The Homing Instinct
By Al Magaw
Homing instinct, nostalgia, home sickness, territorial identification, what ever you want to call it, the description of the phenomena remains the same with all species – it’s the desire to be in familiar surroundings. Studies have shown that familiarity with a territory increases chances for survival. This “homing” instinct can be seen in life as primitive as a flat worm, perhaps the lowest form of multi-celled organism. Flatworms have no brain, no eyes, no ears, some have no mouths and absorb nourishment through their skin. They have two nerves that run the length of their back, yet flatworms kept in a petri dish will go off their feed if moved from one petri dish to another identical, but unfamiliar, one. Flatworms will even work their way through a maze to find their own dish and the “smart” ones will do it quicker than the rest. The instinct is shared by every species up to and including humans.
This homing instinct was demonstrated in spades by a friend’s dog one winter after it had got loose from it’s kennel and was picked up by the dog catcher. The pound where the dog was taken to broke their own rules when they released the dog to a new home in the matter of a few hours. By the time my friend had traced the dog to the pound in Nelson, a town 25 miles away, the dog was gone. The only information about the dogs location that the pound would release to my friend was that “Gill” had been sent to a pet home in Castlegar, another town, also 25 miles from home, and 35 miles from Nelson. My friend decided to drive the back alleys in Castlegar to see if he could find his dog, but on the way to Castlegar, just before he crossed the bridge over the Columbia river, he saw something in the water. Whatever it was, it was swimming through the rapid current between the many ice flows rushing along in the frigid river. Before very long, my friend could make out it was a dog swimming. In a few more minutes he could make out that it was Gill in the water, swimming towards home. Gill emerged from the water after the long difficult swim, dragging a fairly heavy 12 foot cable that he had obviously been tied with. Gill had barley survived the swim, but was very pleased to see his “dad” waiting for him on shore. Gill was taken home to his kennel where he happily lived out his life. What amazes me about this story is how did Gill know which way was home? – he had been transported in the back of a closed van to a town 25 miles to the north on twisty mountain roads, then transported another 35 miles to the west, yet he knew exactly which way to go without retracing the way he had gone by road. The homing instinct, nostalgia, or what ever you want to call it, is very strong.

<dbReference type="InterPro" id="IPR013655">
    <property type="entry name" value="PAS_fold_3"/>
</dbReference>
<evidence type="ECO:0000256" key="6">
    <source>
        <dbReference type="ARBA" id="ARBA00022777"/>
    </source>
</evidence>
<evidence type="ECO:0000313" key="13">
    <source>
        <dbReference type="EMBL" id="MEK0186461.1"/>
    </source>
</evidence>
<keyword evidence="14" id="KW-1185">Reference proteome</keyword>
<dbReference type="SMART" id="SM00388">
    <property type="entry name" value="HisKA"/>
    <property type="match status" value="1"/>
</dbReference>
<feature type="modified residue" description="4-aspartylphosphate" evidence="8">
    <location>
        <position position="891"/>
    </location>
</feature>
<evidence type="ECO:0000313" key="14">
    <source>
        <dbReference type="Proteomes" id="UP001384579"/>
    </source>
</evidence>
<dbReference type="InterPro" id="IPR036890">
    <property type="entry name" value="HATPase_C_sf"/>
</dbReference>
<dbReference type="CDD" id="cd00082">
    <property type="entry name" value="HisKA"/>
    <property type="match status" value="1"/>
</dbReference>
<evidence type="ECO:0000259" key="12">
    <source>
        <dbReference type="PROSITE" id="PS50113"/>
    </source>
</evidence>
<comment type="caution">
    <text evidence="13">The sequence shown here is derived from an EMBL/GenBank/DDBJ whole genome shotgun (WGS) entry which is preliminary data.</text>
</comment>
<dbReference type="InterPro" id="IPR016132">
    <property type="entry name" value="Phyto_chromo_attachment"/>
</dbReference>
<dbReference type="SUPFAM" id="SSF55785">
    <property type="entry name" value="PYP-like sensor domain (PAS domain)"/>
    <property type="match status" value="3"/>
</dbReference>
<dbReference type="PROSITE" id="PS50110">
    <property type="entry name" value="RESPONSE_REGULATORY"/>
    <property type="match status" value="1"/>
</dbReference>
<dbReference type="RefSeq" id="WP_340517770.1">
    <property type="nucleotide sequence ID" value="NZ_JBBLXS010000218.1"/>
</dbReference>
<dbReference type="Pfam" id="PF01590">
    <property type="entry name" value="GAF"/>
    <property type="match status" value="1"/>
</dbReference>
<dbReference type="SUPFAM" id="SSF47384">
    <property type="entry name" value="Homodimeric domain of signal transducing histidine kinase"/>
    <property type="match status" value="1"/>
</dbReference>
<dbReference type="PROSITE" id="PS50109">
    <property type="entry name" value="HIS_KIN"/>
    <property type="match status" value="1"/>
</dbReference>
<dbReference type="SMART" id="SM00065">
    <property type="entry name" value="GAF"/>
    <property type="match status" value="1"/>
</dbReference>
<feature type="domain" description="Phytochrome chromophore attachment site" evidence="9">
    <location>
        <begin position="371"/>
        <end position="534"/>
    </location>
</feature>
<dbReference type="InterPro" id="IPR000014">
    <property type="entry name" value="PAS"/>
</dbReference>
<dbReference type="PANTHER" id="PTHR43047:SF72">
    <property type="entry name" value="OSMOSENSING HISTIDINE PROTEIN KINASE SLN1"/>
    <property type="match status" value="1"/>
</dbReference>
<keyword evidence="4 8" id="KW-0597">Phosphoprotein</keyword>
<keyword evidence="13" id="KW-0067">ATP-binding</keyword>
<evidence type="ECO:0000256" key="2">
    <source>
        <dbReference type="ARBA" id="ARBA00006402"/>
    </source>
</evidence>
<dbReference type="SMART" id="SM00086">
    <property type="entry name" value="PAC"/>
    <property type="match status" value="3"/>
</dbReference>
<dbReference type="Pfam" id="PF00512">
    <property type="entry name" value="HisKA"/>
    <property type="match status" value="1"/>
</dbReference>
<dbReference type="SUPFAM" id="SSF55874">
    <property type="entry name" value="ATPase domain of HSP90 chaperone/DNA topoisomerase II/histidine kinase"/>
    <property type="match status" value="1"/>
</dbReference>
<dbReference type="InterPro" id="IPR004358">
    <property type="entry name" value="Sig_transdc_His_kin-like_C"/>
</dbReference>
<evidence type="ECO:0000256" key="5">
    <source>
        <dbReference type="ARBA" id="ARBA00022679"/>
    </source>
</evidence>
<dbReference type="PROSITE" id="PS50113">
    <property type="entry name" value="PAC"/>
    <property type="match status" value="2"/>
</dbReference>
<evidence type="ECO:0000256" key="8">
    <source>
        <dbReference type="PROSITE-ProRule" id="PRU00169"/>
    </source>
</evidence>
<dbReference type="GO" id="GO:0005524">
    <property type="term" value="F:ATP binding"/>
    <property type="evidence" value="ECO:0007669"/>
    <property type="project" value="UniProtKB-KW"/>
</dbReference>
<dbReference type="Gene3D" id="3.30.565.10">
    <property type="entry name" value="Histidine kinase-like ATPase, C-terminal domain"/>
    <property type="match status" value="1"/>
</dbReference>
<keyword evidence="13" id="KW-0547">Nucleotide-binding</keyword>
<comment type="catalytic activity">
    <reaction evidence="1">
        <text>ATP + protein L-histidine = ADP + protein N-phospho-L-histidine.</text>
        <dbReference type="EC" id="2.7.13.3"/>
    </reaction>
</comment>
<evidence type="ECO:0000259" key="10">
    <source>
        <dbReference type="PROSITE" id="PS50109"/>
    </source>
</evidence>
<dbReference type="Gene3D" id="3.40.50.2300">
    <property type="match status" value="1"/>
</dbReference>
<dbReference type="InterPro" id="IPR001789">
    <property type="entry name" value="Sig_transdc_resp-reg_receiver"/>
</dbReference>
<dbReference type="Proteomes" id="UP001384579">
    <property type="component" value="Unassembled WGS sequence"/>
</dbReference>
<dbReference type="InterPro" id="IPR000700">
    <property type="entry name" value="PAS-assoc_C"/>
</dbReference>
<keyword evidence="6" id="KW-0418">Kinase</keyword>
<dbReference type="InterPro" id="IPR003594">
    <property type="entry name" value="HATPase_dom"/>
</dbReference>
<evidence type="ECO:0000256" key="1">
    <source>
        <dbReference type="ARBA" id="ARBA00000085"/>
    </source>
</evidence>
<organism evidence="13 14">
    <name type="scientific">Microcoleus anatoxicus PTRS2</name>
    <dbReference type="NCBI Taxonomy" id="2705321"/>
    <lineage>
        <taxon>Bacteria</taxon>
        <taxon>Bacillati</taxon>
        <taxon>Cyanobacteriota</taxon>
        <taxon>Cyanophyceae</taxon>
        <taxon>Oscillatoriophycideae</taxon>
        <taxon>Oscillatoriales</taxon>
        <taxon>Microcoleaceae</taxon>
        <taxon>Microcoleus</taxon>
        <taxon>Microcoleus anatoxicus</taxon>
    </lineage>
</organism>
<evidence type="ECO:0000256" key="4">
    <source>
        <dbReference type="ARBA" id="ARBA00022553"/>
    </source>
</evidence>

Al Magaw is a musher from Salmo, BC. Al keeps a medium sized kennel of 20 – 45 alaskan huskies as well as several pet dogs of various breeds. Al has been training and racing for the last 33 years. Before becoming involved with sled dogs, Al, along with his family, kept and competed with horses for many years. Al can be reached through his website athttp://www.spiritofthenorthkennels.com Al is a guest blogger for Denver Dog Works and can be reached through our website athttp://www.denverdogworks.com